Will Your Sailing Rigging Pass This Test?

Here’s another great tip from our friend Capt. John of skippertips.com

Did you know that a tiny piece of rigging the same size and shape as a bobby pin works as hard as the mythical Atlas to hold up your mast and rigging? And most of these pieces of “sailing rigging gold” cost less than $1.00. Read this excerpt from the eBook Sailing Skipper’s Pre-Sail Guidebook for peace-of-mind in any sailing weather.

Take the First Step to Rigging Integrity

Your shrouds, stays, blocks, furling gear, boom vang, and mast and boom fittings rely on one single fitting to hold them in place. If this fails, your rig could crash over the side, a block could slingshot across the deck, or your costly sails could be torn by a sudden unexpected load.

These tiny rigging warriors pin your rigging parts together, just like the nuts and bolts in an automobile. They are under constant load to deal with the stress, strain, and vibration imposed on your rigging as you sail. So who are these champions of your sailboats rigging?

Often overlooked–sometimes with catastrophic results–the common cotter pin leads the pack as the single most important part of your standing rigging. These fasteners can be bought for less than $1 at any nautical hardware store.

Cotter pins come in two varieties–cotter rings and cotter pins. Banish the “key ring” shaped cotter rings from your sailboat rigging for good. They have a nasty reputation of backing out of a fitting from vibration or stress. Carry and install “bobby-pin” shaped cotter pins for strength, durability, and super sailing security.

Make sure that you can see about 1/2″ of the threaded wire rope end inside the turnbuckle body. Replace broken or missing cotter pins right away.

Inspect Your Rigging with Care

Follow this fast, easy inspection to check the most vital parts of your standing and running rigging. Check the turnbuckles and cotter pin integrity on each stay and shroud first. Start at the bow with the headstay. Work your way down the side to the upper and lower shrouds, then to the backstay, over to the other side, then forward to the bow.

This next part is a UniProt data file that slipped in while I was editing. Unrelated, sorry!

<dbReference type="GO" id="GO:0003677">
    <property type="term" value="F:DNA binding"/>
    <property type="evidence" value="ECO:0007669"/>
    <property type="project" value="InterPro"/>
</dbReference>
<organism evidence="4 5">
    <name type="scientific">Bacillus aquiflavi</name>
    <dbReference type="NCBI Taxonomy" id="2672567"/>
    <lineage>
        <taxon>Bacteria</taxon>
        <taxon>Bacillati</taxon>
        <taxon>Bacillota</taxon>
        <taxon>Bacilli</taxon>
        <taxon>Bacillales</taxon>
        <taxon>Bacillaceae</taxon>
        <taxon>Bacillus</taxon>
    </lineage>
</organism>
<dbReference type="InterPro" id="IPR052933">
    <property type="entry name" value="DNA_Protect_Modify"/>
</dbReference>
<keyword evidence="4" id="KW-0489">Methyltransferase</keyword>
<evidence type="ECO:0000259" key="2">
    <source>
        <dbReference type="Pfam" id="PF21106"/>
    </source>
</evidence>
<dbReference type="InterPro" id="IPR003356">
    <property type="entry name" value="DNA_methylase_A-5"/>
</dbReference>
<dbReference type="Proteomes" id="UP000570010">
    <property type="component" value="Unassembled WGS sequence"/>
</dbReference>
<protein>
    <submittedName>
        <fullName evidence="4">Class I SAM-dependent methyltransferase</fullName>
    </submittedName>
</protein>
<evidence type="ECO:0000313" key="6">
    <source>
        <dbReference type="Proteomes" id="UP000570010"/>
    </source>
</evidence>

Look for dishing, or distortion of the turnbuckle barrel or the stay or shroud end fitting. Once a barrel or end fitting has distorted, it cannot be bent back into place without weakening the damaged area. Do not set sail unless all fittings appear straight and true.

Pay particular attention to the top of each stay or shroud turnbuckle where the end fitting enters the turnbuckle barrel. This area can trap water and develop hairline fractures over time.

Look inside the turnbuckle body (see illustration above). Check for cotter pins on the threaded end fittings. Make sure that you can see about ½” of thread inside the turnbuckle body. Each shroud or stay needs that much threaded end so that you can replace the cotter pins or tune the rigging.

Replace a Cotter Pin the Right Way

Check that each cotter pin has been sized to the hole of each individual fitting, and shaped in the correct way. You need to be able to pull the cotter pin out for replacement, or in an emergency. Follow this easy process:

Five Steps to Replace a Cotter Pin

1. Use a cotter pin that fits snug in the fitting hole.
2. Push the pin into the hole as far as possible.
3. Shorten the legs to 1½ times the fitting diameter.
4. Spread the legs into a “V” shape.
5. Leave the cotter pins un-taped for instant inspection.

If you decide to tape over the cotters on shrouds or stays, use just enough rigging tape to cover the cotter pin (two or three wraps about 1″ wide). This allows easy removal and inspection.

Other sailing rigging fittings with cotters

Make sure you check these common sailing running rigging fittings. Replace all missing or distorted cotter pins. Your sailboat will have additional components not included here. Add to this list as you go through your inspections:

- Furling drums, swivels, and fittings
- Lifeline turnbuckles
- Boom vangs
- Mainsheets
- Traveler control blocks
- Running backstays

Capt. John’s Tip:
Shape cotter pins the right way. Avoid the common practice of bending each leg into a U-shape. This will make the cotter difficult to remove for repair or in an emergency. Instead, spread the legs into a V-shape to hold the pin in place. Now you can change out any cotter pin fast and easy!


Now you know the first step to inspect your standing rigging for integrity and worry-free sailing. Pass along these simple sailing tips to your sailing crew or partner for sailing safety–wherever in the world you choose to sail or cruise!

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